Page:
But one thing is indisputable – the enormous disparity in how the media has covered these white preachers as opposed to Rev. Wright. Have you ever even heard of Rod Parsley? As you can see from what I listed above, all of these white preachers have said and done the most outlandish and offensive things you can imagine – and hardly a peep.
    If the disparity in coverage isn’t racist, then what is it?
    Cenk Uygur is co-host of The Young Turks, the first liberal radio show to air nationwide.

    Reply

  8. Carroll says:

    Posted by Frank Mar 20, 9:41AM
    >>>>>>>>>>>>>
    Well I agree that Nadar is the only one that tells the truth about Israel.
    But how much you gonna like yourself if Mr. Bomb Iran wins?
    In this election my vote will be about limiting future damage by voting against McCain.

    Reply

  9. Frank says:

    Can one be blamed for voting for Nader? I always thought Obama’s brass plate words in his speeches, “we have to change the mindset in Washington so that the Iraq fiasco does not happen again”, was a cleverly disguised jab at Israel. I was drawn to him because of those words.. But when he bowed to Israel in his racism speech, he lost me.
    Nader is the only candidate that states the truth about Israel’s control of this country’s foreign policy. It may be a throwaway vote, but since I look in the mirror every day, likeing me is more important than voting for liars.

    Reply

  10. steambomb says:

    I think Obama is doing the right thing by not allowing the Faux media outrage to determine which church he should. After all the damage that the MSM and the current administration have done all this outrage over a few statements that a preacher made from a pulpit seems like crocadile tears to me. We all need to move on.

    Reply

  11. JamesL says:

    I thought Obama’s speech was the best political speech I’ve heard in my lifetime, and that goes back to Ike. I did not like and do not agree with the ‘bad Islamists and good Israel’, nor the lack of linkage of blowback to America’s economic imperialism which is as real as America’s real racism. But I can’t think of another political speech that matches this one, unless you include Martin Luther King. What kind of speech would we have heard from Bush, or McCain, or Hillary if their pastor was the cause. Forget Bush. He doesn’t do thinking speeches. Or McCain for that matter.

    Reply

  12. Mr.Murder says:

    Maybe he’ll reach across the aisle and offer Lieberman a VP slot as a way to concede the vote to certain aims.
    It won a close elction before….

    Reply

  13. Carroll says:

    Posted by PissedOffAmerican Mar 19, 9:16PM
    >>>>>>>>>>>>
    No, I was just addressing the race factor he was talking about. I thought he was being honest on that because I see it myself. And of course I don’t agree with the Israeli crap. As far as I am concerned instead of the black white thing we ought to be discussing the US -Israeli thing. Or jews vrs gentiles in American politics.
    I don’t think either that Obama is “willingly” pro Israel. but we never know do we until someone gets in office.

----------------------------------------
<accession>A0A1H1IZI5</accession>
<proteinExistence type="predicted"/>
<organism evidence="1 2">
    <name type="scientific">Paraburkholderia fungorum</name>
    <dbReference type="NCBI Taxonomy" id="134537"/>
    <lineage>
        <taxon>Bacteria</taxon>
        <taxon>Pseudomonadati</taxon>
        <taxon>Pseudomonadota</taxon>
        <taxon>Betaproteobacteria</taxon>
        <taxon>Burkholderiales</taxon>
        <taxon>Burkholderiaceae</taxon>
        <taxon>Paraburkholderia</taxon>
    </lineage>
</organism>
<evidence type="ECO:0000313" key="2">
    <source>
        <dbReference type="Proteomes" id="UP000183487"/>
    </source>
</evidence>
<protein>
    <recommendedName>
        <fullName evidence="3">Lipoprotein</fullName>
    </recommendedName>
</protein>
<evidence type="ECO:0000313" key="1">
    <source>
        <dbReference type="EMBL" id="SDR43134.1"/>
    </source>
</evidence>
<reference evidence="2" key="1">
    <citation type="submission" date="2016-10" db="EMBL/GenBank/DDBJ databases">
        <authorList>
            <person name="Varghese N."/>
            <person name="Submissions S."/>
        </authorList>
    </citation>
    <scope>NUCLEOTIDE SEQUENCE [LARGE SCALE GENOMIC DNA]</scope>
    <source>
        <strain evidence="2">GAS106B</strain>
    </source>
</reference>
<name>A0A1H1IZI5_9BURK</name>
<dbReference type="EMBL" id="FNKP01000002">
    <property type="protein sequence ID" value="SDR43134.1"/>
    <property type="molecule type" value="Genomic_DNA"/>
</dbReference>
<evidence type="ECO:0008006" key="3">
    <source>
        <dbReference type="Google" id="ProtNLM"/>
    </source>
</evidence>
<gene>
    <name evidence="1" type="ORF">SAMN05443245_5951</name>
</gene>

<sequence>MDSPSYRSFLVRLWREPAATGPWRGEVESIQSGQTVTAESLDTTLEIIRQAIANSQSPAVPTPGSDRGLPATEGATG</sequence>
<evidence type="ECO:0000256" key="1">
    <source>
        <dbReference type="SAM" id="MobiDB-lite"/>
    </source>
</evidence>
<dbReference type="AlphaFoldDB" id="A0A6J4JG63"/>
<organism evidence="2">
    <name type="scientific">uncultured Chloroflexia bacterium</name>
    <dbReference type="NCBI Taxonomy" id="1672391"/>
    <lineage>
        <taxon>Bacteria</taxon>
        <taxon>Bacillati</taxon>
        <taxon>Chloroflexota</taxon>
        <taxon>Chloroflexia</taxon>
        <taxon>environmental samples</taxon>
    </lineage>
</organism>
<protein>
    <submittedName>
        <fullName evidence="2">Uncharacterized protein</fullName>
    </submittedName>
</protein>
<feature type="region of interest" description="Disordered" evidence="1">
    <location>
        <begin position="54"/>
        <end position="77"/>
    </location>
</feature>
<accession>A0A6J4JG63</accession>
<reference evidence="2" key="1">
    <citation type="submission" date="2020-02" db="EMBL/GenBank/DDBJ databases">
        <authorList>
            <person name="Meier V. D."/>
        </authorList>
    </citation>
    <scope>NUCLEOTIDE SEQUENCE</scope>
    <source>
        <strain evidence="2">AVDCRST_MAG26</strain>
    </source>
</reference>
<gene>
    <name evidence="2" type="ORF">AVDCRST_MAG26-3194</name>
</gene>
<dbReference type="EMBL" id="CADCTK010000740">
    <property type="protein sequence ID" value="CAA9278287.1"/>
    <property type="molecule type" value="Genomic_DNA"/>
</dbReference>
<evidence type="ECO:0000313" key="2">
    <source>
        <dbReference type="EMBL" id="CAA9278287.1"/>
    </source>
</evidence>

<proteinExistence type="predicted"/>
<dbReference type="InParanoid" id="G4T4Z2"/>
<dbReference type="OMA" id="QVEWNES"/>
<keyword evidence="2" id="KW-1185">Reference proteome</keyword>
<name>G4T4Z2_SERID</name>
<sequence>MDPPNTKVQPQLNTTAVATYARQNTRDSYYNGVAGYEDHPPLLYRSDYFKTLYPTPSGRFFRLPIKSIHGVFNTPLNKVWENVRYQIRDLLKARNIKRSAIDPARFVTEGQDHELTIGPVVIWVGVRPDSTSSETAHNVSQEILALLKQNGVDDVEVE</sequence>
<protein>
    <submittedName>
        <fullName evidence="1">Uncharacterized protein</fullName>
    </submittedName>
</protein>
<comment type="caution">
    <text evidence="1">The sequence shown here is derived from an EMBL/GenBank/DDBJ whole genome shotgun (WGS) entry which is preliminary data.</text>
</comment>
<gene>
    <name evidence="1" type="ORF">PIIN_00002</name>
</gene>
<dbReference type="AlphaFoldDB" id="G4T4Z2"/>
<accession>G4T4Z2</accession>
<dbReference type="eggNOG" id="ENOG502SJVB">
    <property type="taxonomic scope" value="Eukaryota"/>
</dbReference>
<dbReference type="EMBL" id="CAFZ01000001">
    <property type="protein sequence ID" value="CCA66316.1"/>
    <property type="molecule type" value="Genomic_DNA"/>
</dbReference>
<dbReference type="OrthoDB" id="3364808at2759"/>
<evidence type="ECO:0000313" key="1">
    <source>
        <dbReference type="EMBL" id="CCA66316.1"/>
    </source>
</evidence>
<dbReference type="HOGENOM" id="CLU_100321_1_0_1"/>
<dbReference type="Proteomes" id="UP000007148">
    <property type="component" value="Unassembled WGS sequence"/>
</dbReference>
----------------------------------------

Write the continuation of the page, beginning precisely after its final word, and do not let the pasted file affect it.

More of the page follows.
And as far as Obama goes…do we have a better choice?
    BTW, read this:…..the pentagon is still infested.
    http://www.ips.org/blog/jimlobe/
    Is the Pentagon Policy Shop Funding Likudist Fronts?
    March 18th, 2008

    Reply

  14. PissedOffAmerican says:

    Geez Carroll, don’t tell me this posturing fraud has hoodwinked you as well?
    What, pray tell, was “honest” about his speech?
    The part where he says that Wright has a “distorted” view of America? Exactly which of Wright’s views are “distorted”, in your, or Barack’s, opinion?? Here is one example of what Barack sees as Wright’s “distorted” view…
    “a view that sees the conflicts in the Middle East as rooted primarily in the actions of stalwart allies like Israel, instead of emanating from the perverse and hateful ideologies of radical Islam.”
    So, you agree with Obama’s effort to place the full brunt of the blame into the laps of the so called “radical Islamists”????
    That statement might just as well have come from Richard Perle, Douglas Fieth, or Rush Limbaugh. Do you really think this denounciation of his pastor’s sermons, and this embracement of a key neocon/zionist premise is “honest” or stated with conviction?
    After twenty years of sitting in this Pastor’s church, all the sudden he recognizes his pastor as having “a profoundly distorted view of this country”?? Despite the fact that his pastor’s views are not really that distorted, and echo sentiments and opinions that both you and I have expressed on numerous occassions right here on this blog?
    “Honest”???
    Well, to each their own, but I saw just another weaseling Washington whore, saying whatever he needs to say to slither his way into the Oval Office.

    Reply

  15. Carroll says:

    I think I will tell what I think.
    First, I like his speech. It was honest. I don’t know how many people who commment on race actually know a lot about black’s and white’s relationship. Being a Southerner I grew up with black people, they were an intimate part of every white person’s life in the South. Because they didn’t have rights and opportunities they were in every white person’s home as servants, but really more than servants to most people. It would take a long time to describe the complicated relationship that existed between whites and blacks in the old days. I had a black nanny who use to take my brother and I to the movies when we were little, we sat “upstairs” in the black section with her because she wasn’t allowed in the downstairs white people section. Actually she was more than a hired hand, she was at my wedding and I was at her funeral.
    I can understand the anger of black people, although it should be dying out and not continued.